I continue to require eye-candy this winter, and here’s a dose for today. Salpiglossis ‘Stained Glass’ (Salpiglossis sinuata) is a beautiful annual flower from Chile that derives its name from the hand-painted quality of its blooms. I first grew it from seed a few years back and have been considering it for this year’s garden.
Last summer I resolved to try and make further use of the plants that I grow by employing them as natural textile dyes. When their season was through, I did a few experiments, dying various fabric scraps with the burgundy leaves and immature blooms of the large false roselle plants I had grown that year. Unfortunately, time quickly slipped through my fingers and the other plans I had in mind did not come to fruition.
This winter I have made a dramatic shift back to embroidery and my brain is consumed with thread. Recently, in preparation for the growing season, I have returned to experimentation, but this time I am dyeing threads rather than fabric.
This plant is practically the antithesis of what I am typically attracted to, but when it’s mid-February and I am aching for the fragrance of fresh flowers, my standards shift dramatically. It’s akin to when I am in search of coffee while on the road or out of town. At home I am a supreme coffee snob. Good quality espresso-based coffee only and it had better have the right proportions of milk as I will not tolerate spending $4 for a puffy while cloud floating on top of a lake of indeterminate brown liquid. Away from home I will pretty much take what I can get.
While I will always promote gleaning your gardening gear from the recycling bin or second-hand via garage sales and thrift stores, there are times when buying new is required. A lot of gardeners looking to save money have been turning to the dollar store over the past few years, especially since many chains have been expanding their gardening aisles and selection has grown. For that reason I have put together a guide to products that I have purchased in my local stores and have found to be useful and of decent quality. Oddly enough, much of the best garden gear is not found in the actual gardening aisle so it helps to think outside the box and look around the entire store for objects in the housewares, craft, and stationary aisles that might suit your needs.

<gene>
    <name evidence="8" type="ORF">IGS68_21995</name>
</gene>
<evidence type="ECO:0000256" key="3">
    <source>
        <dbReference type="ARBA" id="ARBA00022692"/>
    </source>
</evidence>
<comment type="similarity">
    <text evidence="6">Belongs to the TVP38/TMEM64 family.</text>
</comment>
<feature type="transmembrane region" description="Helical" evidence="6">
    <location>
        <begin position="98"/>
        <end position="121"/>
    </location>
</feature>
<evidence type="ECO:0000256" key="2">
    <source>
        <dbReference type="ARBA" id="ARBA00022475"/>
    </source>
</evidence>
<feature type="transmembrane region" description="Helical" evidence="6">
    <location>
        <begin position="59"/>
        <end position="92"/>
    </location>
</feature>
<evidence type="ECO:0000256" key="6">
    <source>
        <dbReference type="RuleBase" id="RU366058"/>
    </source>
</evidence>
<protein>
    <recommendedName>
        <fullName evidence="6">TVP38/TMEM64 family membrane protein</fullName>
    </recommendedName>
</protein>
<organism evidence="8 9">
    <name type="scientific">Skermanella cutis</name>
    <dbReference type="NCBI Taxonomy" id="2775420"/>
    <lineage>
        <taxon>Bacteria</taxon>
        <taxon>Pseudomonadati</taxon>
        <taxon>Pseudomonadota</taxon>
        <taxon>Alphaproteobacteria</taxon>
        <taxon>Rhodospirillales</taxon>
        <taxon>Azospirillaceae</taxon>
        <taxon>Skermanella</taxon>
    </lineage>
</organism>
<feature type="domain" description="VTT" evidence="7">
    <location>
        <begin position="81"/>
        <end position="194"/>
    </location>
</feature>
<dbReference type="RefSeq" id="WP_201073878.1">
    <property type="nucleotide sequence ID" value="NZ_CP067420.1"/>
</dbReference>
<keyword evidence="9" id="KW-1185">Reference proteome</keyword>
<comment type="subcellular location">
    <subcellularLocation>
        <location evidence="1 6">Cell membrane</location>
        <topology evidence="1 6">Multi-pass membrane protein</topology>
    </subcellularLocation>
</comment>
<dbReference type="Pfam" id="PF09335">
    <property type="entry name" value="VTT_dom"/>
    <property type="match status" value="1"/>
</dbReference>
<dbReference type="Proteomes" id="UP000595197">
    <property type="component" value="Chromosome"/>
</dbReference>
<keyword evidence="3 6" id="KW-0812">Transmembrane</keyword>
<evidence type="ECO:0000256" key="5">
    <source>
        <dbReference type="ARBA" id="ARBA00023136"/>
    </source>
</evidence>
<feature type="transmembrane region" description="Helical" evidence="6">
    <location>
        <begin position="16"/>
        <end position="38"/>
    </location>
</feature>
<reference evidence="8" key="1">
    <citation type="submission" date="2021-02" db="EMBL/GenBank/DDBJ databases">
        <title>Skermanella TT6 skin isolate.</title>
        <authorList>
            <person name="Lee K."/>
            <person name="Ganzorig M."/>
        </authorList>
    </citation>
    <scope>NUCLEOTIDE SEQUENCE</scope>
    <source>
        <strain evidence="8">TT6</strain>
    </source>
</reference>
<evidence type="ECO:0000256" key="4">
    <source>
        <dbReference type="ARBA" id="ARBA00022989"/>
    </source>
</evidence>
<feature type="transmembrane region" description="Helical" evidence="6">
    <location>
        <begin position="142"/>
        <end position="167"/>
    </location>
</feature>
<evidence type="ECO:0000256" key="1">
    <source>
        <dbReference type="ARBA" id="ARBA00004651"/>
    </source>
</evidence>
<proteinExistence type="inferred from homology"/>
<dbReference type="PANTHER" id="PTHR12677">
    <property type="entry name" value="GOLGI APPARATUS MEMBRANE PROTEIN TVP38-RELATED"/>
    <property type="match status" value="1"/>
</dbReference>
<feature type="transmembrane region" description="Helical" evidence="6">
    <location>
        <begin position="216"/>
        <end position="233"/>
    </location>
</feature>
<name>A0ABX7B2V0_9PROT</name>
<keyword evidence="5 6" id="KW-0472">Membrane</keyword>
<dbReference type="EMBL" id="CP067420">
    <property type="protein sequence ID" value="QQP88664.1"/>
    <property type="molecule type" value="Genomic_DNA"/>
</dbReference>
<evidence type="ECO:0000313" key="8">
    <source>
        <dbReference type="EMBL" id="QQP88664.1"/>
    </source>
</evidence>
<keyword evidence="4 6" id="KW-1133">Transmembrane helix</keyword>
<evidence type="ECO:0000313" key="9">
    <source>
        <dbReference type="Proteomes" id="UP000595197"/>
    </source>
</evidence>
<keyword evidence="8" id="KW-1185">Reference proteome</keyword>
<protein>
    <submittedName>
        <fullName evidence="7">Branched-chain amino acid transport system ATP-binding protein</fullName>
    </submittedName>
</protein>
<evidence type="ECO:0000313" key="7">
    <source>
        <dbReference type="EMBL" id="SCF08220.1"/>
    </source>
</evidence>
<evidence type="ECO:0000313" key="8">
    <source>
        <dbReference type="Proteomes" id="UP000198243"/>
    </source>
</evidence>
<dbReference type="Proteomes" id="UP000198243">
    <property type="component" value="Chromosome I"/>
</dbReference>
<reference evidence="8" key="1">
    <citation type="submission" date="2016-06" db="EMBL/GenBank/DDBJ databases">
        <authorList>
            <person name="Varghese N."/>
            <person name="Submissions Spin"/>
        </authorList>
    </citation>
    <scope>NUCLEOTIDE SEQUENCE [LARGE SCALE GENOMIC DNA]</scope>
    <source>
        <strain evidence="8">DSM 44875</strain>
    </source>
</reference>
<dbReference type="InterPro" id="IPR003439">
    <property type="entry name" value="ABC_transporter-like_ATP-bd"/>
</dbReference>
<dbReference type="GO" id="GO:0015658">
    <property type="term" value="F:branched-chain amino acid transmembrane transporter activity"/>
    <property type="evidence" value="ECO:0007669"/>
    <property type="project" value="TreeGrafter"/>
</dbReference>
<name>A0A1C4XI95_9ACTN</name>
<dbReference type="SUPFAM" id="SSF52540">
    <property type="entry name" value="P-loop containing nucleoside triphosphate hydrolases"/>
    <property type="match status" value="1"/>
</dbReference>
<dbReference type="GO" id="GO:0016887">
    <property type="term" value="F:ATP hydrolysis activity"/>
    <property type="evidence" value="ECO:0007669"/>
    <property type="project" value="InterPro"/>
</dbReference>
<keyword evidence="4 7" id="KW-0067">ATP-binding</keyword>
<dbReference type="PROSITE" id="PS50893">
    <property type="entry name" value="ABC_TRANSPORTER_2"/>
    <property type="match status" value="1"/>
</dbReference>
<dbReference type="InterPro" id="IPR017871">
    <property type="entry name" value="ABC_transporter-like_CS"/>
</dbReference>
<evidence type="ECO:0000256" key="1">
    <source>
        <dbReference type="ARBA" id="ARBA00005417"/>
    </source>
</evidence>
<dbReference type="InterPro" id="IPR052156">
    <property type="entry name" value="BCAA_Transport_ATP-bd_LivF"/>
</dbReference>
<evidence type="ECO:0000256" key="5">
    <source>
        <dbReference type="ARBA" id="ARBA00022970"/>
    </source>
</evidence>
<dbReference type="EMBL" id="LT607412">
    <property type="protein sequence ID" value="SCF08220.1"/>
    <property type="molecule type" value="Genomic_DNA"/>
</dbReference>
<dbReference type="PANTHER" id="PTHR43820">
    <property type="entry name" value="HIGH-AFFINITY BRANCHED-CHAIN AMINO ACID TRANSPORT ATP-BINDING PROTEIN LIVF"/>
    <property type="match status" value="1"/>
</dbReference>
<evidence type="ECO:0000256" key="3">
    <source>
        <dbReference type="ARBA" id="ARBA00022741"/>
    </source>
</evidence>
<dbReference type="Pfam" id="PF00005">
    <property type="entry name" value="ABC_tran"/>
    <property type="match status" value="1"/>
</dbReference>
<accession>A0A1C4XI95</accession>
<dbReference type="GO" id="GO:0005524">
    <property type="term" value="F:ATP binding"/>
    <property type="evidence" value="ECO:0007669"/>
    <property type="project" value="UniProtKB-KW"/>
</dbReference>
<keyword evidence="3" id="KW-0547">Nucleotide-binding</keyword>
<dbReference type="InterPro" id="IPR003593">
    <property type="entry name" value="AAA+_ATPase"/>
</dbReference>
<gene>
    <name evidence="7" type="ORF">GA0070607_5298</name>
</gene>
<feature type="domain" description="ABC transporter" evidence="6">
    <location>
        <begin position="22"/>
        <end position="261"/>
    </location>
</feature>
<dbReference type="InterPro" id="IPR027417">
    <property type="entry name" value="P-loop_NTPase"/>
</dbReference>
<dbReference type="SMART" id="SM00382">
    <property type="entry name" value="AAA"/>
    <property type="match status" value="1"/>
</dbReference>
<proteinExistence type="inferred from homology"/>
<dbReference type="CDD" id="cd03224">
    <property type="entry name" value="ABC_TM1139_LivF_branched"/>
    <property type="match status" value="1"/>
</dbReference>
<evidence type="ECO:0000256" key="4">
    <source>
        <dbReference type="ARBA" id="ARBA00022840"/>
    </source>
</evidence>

- Plastic Dish Pan Basin: These bins are fantastic for a variety of purposes and I keep a few on hand. I use them to mix up and moisten seed starting soil (and other potting soils, too) and as a working surface for filling pots. They can also be used for bottom watering delicate plants and as a wash basin for soaking and cleaning used pots. Brand new cat litter pans also work well for this purpose, although the dish pans tend to be deeper.
Davin surprised me with this drawing on our kitchen chalkboard this morning.
I know that some of you in the warmer regions have already started your tomato seeds. Around here I still have a month(ish) to go before I will start my first batch of dwarf varieties.
Which varieties are you growing or planning to grow this year?